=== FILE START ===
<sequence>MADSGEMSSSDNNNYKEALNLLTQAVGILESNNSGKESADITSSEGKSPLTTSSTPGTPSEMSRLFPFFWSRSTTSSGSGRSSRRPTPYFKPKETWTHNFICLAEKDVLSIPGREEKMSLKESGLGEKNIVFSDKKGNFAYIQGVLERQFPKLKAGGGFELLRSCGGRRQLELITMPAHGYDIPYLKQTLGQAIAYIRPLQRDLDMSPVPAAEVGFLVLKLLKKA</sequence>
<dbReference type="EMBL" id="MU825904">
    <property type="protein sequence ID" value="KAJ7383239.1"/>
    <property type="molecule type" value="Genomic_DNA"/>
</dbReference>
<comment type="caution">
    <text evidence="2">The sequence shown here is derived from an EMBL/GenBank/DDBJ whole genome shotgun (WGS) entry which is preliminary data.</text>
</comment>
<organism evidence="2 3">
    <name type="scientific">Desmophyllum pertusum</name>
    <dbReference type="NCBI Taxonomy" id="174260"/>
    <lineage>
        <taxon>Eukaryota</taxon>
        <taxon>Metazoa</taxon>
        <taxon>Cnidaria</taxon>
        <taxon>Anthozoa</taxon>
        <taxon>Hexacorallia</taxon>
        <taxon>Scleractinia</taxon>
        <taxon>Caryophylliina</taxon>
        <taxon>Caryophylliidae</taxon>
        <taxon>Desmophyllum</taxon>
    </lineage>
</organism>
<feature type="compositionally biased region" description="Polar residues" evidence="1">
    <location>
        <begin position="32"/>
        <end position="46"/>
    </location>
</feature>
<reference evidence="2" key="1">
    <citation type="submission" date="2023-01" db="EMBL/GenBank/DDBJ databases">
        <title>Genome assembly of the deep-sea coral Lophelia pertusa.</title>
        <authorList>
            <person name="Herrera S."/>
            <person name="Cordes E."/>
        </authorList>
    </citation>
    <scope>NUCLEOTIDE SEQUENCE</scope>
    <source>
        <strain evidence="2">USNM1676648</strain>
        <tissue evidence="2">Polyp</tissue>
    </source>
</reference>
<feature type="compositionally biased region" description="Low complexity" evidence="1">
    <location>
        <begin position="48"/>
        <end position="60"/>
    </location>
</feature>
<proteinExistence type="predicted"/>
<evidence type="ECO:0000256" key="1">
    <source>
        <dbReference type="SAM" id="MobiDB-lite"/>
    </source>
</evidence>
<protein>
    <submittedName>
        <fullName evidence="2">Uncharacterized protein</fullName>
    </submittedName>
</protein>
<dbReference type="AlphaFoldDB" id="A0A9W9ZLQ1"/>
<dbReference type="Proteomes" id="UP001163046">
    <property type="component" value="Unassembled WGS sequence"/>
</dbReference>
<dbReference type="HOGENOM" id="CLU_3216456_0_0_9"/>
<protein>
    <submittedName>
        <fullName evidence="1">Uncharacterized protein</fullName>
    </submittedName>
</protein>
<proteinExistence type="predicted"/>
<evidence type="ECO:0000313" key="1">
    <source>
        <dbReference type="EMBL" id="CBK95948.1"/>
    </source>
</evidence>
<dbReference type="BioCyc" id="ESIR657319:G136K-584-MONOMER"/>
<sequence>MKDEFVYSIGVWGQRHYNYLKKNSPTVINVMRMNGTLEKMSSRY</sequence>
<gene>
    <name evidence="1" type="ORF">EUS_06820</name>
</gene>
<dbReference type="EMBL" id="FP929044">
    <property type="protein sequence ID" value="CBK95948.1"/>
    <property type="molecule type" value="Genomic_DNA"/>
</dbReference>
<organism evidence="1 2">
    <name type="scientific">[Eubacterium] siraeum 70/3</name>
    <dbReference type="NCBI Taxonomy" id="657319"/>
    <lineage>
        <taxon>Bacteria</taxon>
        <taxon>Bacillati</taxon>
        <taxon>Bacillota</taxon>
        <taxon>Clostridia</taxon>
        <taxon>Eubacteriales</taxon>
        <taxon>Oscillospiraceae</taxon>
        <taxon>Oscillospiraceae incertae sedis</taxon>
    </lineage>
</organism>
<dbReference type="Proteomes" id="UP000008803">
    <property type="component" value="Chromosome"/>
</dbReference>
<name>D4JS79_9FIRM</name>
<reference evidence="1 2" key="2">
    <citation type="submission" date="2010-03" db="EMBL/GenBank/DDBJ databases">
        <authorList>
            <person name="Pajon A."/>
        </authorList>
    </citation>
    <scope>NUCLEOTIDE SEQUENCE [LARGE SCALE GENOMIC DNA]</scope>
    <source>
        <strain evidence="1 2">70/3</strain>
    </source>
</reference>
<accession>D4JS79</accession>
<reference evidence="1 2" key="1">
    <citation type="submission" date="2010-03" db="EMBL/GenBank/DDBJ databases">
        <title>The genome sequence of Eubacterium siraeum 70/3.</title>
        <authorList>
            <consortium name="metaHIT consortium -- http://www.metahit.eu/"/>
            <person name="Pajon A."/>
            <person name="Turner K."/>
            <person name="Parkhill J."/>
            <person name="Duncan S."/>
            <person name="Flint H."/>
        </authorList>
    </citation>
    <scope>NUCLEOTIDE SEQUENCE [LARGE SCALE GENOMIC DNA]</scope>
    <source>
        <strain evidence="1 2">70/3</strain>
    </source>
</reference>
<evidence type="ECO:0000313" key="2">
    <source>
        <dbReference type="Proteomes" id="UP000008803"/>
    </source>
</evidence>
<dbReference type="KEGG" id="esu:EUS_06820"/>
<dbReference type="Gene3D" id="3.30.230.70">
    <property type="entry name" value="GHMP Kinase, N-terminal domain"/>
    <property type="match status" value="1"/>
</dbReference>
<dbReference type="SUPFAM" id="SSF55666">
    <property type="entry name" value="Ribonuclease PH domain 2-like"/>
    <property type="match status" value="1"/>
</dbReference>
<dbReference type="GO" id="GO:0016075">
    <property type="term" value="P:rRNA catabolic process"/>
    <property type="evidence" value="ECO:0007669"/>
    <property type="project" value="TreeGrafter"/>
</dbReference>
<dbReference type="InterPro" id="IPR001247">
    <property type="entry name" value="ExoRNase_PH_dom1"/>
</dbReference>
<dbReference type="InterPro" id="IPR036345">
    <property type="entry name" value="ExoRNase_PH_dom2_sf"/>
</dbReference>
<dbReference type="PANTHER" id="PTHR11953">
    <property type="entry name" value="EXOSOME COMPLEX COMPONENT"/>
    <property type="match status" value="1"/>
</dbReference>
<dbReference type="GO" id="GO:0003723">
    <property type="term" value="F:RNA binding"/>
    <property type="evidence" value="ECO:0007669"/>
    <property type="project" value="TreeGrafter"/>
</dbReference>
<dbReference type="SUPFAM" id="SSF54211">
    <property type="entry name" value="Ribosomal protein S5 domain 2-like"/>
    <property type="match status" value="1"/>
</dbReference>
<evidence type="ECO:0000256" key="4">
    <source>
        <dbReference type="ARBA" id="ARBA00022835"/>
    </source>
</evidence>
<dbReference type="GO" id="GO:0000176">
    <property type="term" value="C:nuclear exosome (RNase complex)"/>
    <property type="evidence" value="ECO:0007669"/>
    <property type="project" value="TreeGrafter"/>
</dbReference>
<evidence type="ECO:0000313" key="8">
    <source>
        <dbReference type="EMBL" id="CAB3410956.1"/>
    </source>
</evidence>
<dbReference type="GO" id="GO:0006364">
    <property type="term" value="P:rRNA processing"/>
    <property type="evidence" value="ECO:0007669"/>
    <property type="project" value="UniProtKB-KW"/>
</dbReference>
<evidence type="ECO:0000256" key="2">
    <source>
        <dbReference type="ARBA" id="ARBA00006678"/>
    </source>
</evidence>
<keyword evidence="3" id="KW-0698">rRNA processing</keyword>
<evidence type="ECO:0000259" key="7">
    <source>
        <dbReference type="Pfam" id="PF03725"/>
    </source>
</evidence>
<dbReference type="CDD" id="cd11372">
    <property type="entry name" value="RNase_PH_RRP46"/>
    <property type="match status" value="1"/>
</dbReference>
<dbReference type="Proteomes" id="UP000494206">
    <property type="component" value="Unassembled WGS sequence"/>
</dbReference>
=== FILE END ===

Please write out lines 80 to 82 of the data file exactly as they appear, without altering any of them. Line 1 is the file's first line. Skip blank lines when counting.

    <name evidence="1" type="ORF">EUS_06820</name>
</gene>
<dbReference type="EMBL" id="FP929044">